To eradicate enforced disappearances from the continent, it is necessary to strengthen collaboration and efforts at regional level. Yet, the primary responsibility lies with individual States. In recent years, some African States have taken important steps to combat enforced disappearances, including by ratifying the International Convention for the Protection of all Persons from Enforced Disappearance and the Rome Statute, adopting the Malabo Protocol, criminalising enforced disappearances and adopting other legal and policy reforms to prevent this crime. However, these efforts are insufficient, and there are still significant gaps in the framework for the protection against enforced disappearances on our continent.
Enforced disappearances have terrible and long-lasting impacts, both physical and psychological, for those who are disappeared as well as their relatives, friends, communities and peoples. Many victims live in anguish for years, not knowing the fate and whereabouts of relatives who were disappeared, and lacking access to redress. These Guidelines acknowledge the full range of civil, political, economic, social and cultural rights that are often breached by an enforced disappearance and the resulting harms on victims. The Guidelines recognise the central role that victims play in the fight against this heinous crime in Africa.
I would like to thank everyone who has contributed to the development of the Guidelines. I am grateful to the numerous experts who contributed to this process, including distinguished members of the UN Committee on Enforced Disappearances, and the Working Group on Enforced or Involuntary Disappearance, with whom the African Commission wishes to continue collaborating. I would like to thank civil society organisations, particularly the REDRESS Trust, academics, practitioners and others for their collaboration in the development of this tool.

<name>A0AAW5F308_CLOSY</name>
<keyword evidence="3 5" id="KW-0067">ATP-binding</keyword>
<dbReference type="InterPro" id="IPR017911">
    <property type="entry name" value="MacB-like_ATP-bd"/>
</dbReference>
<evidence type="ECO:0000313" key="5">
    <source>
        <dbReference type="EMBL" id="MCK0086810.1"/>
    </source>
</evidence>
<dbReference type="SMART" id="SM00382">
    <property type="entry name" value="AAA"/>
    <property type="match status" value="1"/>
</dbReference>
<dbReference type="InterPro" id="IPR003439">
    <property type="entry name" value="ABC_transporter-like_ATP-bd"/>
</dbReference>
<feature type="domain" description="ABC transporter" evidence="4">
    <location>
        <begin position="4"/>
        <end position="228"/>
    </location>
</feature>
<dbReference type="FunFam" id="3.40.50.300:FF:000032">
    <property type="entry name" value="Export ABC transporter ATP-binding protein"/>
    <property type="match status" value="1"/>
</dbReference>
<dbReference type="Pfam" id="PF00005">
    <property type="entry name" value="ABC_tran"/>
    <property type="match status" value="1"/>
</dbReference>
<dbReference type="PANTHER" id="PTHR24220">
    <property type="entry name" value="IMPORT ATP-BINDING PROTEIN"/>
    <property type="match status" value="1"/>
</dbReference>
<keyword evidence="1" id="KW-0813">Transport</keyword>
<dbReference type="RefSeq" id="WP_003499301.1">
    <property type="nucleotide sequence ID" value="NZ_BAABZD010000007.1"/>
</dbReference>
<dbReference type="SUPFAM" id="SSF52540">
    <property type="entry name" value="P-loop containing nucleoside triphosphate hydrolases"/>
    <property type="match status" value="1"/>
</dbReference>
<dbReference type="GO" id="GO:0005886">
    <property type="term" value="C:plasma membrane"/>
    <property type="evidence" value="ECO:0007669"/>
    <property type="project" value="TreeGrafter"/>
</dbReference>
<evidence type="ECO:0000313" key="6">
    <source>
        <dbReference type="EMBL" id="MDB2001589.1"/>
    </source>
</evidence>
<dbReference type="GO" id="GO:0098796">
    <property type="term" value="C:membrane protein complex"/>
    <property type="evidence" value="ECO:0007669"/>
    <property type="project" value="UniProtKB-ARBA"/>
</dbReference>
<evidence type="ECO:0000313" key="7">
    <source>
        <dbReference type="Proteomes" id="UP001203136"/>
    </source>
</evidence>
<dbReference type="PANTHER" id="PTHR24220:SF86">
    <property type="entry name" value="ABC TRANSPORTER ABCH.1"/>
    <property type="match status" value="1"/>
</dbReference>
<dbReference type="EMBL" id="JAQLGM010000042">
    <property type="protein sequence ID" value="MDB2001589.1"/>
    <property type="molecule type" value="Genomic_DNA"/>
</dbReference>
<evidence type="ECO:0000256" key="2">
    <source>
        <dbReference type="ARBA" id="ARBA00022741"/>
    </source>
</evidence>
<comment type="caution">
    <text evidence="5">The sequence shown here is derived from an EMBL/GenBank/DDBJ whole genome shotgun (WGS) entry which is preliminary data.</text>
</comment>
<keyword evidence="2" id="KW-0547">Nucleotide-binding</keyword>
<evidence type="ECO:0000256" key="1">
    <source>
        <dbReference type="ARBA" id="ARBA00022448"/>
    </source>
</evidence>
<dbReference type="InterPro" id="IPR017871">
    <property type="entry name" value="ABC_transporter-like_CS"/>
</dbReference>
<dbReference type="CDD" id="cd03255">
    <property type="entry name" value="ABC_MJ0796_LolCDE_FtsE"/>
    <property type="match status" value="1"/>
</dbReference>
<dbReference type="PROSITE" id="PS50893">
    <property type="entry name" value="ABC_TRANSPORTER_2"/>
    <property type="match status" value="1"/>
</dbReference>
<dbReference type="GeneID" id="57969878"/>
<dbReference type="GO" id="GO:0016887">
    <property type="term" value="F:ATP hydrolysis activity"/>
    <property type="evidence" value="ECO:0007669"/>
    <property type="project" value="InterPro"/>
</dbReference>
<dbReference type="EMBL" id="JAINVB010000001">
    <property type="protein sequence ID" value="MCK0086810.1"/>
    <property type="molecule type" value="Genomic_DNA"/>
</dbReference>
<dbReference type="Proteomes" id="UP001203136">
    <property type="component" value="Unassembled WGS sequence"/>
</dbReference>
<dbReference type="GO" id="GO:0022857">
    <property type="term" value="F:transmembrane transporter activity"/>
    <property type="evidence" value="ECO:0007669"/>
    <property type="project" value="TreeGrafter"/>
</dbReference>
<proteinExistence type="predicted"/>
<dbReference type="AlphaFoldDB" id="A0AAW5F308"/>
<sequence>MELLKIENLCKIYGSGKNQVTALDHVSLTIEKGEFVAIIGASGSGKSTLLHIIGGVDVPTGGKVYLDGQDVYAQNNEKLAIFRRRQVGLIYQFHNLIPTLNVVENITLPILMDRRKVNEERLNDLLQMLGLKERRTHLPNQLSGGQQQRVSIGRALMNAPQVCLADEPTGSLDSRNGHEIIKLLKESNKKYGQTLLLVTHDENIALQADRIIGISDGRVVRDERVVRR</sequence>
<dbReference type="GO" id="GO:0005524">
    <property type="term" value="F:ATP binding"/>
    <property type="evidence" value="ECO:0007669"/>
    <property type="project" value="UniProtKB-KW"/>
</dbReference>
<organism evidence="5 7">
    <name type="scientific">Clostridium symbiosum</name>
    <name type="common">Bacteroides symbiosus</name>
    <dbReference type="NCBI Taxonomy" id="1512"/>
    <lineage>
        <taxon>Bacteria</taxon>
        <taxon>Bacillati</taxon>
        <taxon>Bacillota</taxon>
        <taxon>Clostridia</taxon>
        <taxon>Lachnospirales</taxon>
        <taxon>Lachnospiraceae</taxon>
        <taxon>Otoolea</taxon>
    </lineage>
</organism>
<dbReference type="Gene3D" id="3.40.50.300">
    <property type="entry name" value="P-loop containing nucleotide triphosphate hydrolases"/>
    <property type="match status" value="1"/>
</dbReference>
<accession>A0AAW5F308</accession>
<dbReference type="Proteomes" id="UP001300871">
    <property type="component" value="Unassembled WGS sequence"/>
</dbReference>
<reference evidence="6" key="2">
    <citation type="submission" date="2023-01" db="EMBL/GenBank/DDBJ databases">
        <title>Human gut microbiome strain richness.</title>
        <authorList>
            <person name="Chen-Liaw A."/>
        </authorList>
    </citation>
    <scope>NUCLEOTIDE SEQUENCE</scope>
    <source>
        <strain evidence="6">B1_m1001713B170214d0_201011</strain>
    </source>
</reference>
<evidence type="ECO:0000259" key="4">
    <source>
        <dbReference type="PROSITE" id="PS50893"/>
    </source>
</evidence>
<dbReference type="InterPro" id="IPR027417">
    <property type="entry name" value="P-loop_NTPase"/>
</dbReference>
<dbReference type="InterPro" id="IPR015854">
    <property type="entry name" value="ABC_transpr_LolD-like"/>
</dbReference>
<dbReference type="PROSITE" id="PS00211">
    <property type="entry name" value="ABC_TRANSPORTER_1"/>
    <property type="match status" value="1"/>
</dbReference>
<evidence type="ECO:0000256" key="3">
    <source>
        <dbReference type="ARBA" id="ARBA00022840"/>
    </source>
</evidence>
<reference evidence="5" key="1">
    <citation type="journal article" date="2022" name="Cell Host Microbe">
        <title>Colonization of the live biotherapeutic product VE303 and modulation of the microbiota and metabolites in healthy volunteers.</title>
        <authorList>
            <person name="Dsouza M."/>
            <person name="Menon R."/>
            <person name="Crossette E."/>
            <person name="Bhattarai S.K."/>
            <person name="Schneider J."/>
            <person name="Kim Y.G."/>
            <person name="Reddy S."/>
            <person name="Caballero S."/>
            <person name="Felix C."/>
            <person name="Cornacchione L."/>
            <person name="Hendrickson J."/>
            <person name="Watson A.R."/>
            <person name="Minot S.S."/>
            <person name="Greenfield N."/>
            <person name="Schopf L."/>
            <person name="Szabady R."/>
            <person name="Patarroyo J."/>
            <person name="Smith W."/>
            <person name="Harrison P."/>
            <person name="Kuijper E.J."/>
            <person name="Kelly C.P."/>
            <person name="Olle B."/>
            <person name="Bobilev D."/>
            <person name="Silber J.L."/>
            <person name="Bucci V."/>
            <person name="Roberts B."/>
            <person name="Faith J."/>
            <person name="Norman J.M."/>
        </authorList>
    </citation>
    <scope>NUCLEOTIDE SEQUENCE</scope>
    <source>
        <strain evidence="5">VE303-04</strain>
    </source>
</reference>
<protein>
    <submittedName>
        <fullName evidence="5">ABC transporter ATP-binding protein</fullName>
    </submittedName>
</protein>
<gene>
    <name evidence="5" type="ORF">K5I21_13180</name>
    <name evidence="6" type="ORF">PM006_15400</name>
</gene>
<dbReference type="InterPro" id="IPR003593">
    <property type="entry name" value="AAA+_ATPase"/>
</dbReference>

I am also grateful to the following eminent African dignitaries who have long fought against enforced disappearances in Africa, and who have made great contributions to drafting these Guidelines: Aua Balde, member of the UN Working Group on Enforced or Involuntary Disappearance; the late Christof Heyns, former member of the UN Human Rights Committee; Houria ElSlami, former member of the UN Working Group on Enforced or Involuntary Disappearance; and Matar Diop, member of the UN Committee on Enforced Disappearances.
Last but not least, I would like to acknowledge the contribution of the late Hon. Ndiame Gaye, my predecessor as Chair of the African Commission Working Group on Death Penalty, Extra-Judicial, Summary or Arbitrary Killings and Enforced Disappearances in Africa, for having the vision and wisdom to initiate the process of drafting these Guidelines.
The African Commission on Human and Peoples’ Rights calls on all stakeholders to promote and use these Guidelines to inform their work in strengthening the protection against enforced disappearances, including African Union Member States, domestic human rights institutions, lawyers, magistrates and jurists, civil society organisations and victims’ groups, and the media, among others. The African Commission remains committed to combating enforced disappearances through the exercise of its mandate to promote and protect human and peoples’ rights on the continent.
Honourable Commissioner Idrissa Sow Chairperson of the Working Group on Death Penalty,
Extra-Judicial, Summary or Arbitrary Killings and Enforced Disappearances in Africa
Source: African Commission on Human and People’s Rights